Baldwin Recognized for Maritime Support at Bay Shipbuilding

Representatives of the Great Lakes maritime industry gathered at Fincantieri Bay Shipbuilding in Sturgeon Bay on Aug. 22 to present Sen. Tammy Baldwin with the Great Lakes Maritime Task Force’s Great Lakes Legislator of the Year Award.

The award is presented annually to a legislator who has helped advance waterborne commerce on the Great Lakes and St. Lawrence Seaway. Baldwin was cited at the ceremony for being “hugely effective, more so than anybody else in Washington,” a sentiment that was echoed by James Farkas, president and COO of Fraser Shipyards in Superior.

“Senator Baldwin’s first term in the Senate has been remarkable for her understanding of and commitment to shipping on the Great Lakes and St. Lawrence Seaway,” said Brian D. Krus, president of the Great Lakes Maritime Task Force, in announcing the award,  “Her grasp of the issues, and more importantly, her response to the challenges facing shipping on the Fourth Sea Coast has been instrumental in moving several projects forward.”

Baldwin was especially recognized for taking the lead on two important lake traffic issues. No 1 is to get a second heavy icebreaker built to prevent the cargo delays of the severe 2013-14 season.

“It became a mission to really work and push the Coast Guard to recognize what you’ve recognized for a long time, the need for a second heavy ice breaker,” Baldwin said to the assembled industry members.

Mark Barker, president of the Interlake Steamship Co., talks to Sen. Tammy Baldwin during a ceremony to present Baldwin with the Great Lakes Maritime Task Force’s Great Lakes Legislator of the Year Award. The event took place Aug. 22 at Bayshipbuilding, Sturgeon Bay. Photo by Jim Lundstrom.

Baldwin said she inserted legislation to provide $2 million to be spent in the next five years to get the design process rolling, but said she would need help from everyone to convince Congress that this is a critical issue for the Great Lakes.

She was also cited for breathing new life into the Small Shipyards and Maritime Communities Act.

Baldwin said the small shipyard act was authorized some time ago, but was never funded. She amended the original act to include appropriations to provide assistance for small shipyards and maritime communities through fiscal year 2020. She said $10 million was allocated last year, and has heard of no significant resistance, so expects the same will be approved for the next budget.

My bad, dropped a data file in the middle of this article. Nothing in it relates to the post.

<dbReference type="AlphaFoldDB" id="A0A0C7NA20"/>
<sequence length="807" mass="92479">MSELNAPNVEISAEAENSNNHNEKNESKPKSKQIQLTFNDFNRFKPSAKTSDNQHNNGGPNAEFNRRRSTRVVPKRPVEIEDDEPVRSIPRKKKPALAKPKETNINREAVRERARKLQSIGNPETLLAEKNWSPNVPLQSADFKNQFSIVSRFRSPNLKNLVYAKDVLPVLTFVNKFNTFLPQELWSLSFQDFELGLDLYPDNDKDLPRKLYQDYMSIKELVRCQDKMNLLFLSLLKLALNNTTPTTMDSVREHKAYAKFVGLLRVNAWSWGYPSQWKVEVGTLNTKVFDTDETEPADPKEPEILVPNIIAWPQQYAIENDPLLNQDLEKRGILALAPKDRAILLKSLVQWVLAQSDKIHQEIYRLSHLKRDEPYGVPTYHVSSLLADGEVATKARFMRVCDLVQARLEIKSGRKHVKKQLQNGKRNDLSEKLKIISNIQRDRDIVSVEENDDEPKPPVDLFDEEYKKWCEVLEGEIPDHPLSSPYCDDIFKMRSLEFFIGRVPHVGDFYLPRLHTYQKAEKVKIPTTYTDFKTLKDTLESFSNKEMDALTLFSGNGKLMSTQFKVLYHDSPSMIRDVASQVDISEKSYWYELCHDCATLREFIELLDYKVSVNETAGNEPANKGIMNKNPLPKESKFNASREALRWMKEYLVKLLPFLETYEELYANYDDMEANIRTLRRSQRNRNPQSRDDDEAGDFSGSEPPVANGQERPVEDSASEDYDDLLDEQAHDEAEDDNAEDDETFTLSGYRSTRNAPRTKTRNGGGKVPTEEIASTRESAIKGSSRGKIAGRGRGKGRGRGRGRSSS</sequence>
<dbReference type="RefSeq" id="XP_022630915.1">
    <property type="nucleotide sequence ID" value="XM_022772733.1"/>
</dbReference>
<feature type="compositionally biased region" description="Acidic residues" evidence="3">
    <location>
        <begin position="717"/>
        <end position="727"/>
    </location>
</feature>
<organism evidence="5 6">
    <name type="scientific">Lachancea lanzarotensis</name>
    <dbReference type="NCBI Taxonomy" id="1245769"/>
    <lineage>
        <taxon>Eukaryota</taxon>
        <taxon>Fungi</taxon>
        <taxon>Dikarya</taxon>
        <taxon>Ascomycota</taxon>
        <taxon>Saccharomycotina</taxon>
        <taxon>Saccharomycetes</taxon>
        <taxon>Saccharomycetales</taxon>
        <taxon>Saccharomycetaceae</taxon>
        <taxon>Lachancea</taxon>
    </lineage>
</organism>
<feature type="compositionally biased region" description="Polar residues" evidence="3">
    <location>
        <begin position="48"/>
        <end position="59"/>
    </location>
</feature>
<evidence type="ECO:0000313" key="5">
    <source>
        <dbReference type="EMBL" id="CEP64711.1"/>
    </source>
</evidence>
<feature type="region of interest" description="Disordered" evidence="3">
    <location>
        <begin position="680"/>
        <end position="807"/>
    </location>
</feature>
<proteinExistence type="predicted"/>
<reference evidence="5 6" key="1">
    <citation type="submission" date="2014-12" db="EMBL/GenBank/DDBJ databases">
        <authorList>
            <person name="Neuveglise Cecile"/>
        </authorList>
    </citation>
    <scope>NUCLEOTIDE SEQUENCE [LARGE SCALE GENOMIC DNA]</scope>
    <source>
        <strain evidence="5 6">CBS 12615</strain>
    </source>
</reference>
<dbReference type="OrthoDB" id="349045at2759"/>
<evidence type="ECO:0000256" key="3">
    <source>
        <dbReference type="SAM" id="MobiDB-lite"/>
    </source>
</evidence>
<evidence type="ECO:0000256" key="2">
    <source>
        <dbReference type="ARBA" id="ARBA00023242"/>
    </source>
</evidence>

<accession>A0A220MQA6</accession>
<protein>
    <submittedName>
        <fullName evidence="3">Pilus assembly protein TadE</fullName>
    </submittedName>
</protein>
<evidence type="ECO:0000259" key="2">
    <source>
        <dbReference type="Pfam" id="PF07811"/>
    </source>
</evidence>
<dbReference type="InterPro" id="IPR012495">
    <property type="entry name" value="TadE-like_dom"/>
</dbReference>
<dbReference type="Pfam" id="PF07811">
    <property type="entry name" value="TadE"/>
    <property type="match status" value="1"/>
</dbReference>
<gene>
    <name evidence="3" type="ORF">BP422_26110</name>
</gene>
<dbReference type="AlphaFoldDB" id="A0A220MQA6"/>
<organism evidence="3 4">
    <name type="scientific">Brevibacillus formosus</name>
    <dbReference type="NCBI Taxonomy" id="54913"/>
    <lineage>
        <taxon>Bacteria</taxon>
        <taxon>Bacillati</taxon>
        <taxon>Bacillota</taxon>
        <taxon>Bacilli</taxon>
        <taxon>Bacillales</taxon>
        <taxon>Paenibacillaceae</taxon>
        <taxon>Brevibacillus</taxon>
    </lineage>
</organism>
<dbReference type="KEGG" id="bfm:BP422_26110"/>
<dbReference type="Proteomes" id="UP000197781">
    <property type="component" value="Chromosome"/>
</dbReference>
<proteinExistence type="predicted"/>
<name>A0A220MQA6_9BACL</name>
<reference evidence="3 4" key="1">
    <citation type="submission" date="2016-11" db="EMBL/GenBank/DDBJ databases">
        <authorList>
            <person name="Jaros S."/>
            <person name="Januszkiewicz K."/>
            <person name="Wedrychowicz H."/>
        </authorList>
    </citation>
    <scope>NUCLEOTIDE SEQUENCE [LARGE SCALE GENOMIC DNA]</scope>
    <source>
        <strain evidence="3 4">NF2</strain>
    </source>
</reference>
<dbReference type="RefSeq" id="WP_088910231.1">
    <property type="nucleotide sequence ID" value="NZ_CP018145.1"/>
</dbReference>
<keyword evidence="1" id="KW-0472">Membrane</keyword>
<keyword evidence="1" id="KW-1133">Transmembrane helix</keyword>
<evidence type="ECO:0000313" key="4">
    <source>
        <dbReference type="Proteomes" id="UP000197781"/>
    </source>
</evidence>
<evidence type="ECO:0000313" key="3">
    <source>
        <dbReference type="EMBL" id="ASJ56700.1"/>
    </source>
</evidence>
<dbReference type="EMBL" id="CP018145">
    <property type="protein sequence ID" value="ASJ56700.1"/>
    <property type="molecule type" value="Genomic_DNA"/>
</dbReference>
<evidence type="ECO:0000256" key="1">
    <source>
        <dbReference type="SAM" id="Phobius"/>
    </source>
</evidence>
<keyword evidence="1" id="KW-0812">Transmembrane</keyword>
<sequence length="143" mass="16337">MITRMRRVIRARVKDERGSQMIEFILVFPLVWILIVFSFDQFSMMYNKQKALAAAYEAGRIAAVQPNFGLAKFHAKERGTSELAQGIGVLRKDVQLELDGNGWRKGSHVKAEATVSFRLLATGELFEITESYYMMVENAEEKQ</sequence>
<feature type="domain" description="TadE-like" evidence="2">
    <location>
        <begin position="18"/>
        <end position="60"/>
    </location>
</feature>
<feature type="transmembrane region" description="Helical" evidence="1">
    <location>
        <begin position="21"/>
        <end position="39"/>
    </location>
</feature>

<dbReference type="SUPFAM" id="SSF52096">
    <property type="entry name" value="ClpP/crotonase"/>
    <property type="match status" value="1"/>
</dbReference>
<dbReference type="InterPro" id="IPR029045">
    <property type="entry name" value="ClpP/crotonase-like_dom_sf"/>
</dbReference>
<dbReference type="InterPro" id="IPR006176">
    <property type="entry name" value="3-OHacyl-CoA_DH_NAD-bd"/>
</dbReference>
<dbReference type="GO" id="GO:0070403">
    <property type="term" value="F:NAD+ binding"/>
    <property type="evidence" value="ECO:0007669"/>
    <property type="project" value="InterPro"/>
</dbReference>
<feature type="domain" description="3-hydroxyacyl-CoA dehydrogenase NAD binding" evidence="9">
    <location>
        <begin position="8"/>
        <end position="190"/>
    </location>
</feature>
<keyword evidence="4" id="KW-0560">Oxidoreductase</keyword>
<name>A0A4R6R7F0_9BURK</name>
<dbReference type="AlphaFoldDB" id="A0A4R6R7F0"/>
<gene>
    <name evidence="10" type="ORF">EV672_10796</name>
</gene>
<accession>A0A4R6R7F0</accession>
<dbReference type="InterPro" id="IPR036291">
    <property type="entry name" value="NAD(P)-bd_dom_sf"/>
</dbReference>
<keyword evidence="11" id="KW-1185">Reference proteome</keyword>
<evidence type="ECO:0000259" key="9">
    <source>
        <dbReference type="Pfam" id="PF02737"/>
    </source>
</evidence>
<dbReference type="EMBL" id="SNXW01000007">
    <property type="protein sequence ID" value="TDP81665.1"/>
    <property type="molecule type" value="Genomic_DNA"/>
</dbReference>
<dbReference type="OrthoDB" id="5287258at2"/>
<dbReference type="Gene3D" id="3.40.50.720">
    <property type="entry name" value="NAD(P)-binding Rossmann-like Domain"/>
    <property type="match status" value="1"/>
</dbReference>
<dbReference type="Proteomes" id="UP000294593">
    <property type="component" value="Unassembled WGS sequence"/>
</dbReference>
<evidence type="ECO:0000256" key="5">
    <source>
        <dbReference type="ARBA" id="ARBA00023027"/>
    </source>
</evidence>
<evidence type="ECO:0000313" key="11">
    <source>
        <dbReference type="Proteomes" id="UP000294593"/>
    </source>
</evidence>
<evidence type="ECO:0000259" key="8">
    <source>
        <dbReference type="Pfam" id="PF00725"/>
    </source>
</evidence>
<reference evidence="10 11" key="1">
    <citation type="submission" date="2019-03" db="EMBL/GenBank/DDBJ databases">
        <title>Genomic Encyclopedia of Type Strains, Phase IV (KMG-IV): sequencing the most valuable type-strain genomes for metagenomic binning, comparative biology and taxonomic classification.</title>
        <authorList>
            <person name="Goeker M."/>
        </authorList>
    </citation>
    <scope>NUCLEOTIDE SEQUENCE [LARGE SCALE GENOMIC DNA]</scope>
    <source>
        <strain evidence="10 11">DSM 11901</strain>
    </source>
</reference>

Baldwin promised to continue as a strong supporter of Wisconsin’s maritime industry. She becomes the fourth Wisconsin legislator to receive the award since its inception in 1998. Previous recipients are Senator Ron Johnson, Rep. David R. Obey and Rep. Mark Green.

Before taking a tour of the shipyard, Baldwin talked briefly to the Pulse regarding her recent letter to the U.S. Environmental Protection Agency and the U.S. Army Corps of Engineers, urging them to conduct a full review and assume permitting authority from the state of Michigan on the Back Forty Mine project that is one state permit away from approval on the banks of the Menominee River.

“This open-pit sulfide mine is proposed to be built on the Michigan banks of the Menominee River, just up river from Marinette, Wis., and the world-class sport fishing waters of Green Bay,” Baldwin wrote in the letter. “Moreover, the Menominee River area is a sacred place of cultural significance for the Menominee Indian Tribe of Wisconsin. The states of Wisconsin and Michigan share jurisdiction over the Menominee River and many Wisconsinites, local communities and the Menominee Indian Tribe have serious concerns with the project, however Michigan is exclusively making the mining and pollution decisions. The fate of Wisconsin waters and communities should not be left to another state to decide.”

So, how likely is it that the feds will take a closer look at the project?

“I can’t give you odds today,” she said, “but what I wanted to reflect is the many voices in Wisconsin I was hearing, whether it was the cities and counties that have put together thoughtful resolutions in talking about potential contamination of the river that separates the Upper Peninsula and Wisconsin, whether it was concerns for consultation rights for the Menominee Nation. You know, I heard a lot of voices.”

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